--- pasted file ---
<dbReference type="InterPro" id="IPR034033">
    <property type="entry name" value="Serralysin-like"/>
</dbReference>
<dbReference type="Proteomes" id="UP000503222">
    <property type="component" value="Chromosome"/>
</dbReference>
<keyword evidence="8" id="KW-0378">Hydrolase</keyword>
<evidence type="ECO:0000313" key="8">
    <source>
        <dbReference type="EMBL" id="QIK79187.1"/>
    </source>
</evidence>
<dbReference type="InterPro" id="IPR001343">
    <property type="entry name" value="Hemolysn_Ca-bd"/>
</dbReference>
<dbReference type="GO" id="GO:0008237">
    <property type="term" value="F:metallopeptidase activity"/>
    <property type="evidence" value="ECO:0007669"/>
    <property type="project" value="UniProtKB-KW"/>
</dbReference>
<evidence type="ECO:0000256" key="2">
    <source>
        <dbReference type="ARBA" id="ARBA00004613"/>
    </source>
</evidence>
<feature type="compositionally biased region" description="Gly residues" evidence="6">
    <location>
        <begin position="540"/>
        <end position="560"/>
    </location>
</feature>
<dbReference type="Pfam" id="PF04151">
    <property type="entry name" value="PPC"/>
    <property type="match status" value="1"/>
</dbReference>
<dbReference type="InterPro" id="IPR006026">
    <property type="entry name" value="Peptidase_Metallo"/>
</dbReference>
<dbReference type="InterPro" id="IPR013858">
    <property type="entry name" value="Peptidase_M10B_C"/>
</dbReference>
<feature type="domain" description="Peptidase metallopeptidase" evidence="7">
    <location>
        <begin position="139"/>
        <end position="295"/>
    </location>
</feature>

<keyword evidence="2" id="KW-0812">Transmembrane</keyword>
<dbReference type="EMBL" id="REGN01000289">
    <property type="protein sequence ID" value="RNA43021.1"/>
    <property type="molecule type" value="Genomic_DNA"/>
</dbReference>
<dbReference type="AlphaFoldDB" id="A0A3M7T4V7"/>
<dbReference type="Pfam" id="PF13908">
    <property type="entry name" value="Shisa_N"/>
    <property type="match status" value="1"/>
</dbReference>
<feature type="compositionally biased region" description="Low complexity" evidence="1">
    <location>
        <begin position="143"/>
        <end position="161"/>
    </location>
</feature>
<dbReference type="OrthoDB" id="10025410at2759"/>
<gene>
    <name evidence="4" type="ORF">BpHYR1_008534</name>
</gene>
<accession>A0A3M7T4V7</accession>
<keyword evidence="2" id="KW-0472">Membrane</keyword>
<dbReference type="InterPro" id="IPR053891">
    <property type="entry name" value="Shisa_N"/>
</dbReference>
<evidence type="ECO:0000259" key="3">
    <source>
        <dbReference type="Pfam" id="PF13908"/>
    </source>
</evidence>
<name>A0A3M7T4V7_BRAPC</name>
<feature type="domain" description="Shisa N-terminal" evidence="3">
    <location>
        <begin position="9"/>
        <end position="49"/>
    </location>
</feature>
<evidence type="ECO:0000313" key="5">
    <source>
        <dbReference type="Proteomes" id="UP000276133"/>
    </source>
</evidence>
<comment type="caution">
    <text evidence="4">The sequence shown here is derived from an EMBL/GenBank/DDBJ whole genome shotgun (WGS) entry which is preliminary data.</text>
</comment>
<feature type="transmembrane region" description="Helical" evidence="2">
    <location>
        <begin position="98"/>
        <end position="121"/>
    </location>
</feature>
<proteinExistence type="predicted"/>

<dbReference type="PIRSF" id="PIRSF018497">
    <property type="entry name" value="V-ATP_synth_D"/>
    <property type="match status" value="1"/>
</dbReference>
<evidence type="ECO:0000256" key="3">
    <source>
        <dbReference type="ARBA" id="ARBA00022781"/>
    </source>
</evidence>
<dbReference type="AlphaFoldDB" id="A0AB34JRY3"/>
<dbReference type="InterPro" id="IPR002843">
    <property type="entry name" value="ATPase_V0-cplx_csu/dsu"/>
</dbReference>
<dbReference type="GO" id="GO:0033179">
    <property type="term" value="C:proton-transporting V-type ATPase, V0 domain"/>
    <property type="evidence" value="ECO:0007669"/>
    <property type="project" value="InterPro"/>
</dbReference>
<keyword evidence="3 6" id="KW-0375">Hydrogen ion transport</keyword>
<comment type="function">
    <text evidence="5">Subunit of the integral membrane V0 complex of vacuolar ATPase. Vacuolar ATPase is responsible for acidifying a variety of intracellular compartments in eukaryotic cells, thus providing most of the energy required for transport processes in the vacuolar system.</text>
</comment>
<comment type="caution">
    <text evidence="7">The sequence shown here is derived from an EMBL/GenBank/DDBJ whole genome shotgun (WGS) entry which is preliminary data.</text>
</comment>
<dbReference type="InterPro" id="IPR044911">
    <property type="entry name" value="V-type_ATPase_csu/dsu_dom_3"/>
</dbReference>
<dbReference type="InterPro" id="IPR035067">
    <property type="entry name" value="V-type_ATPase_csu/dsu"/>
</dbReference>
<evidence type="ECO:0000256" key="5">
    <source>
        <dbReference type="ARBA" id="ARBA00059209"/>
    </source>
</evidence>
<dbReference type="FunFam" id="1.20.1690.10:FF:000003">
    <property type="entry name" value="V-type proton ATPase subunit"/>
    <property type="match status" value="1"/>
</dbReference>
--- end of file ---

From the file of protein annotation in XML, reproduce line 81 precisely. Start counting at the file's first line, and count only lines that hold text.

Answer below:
        <begin position="9"/>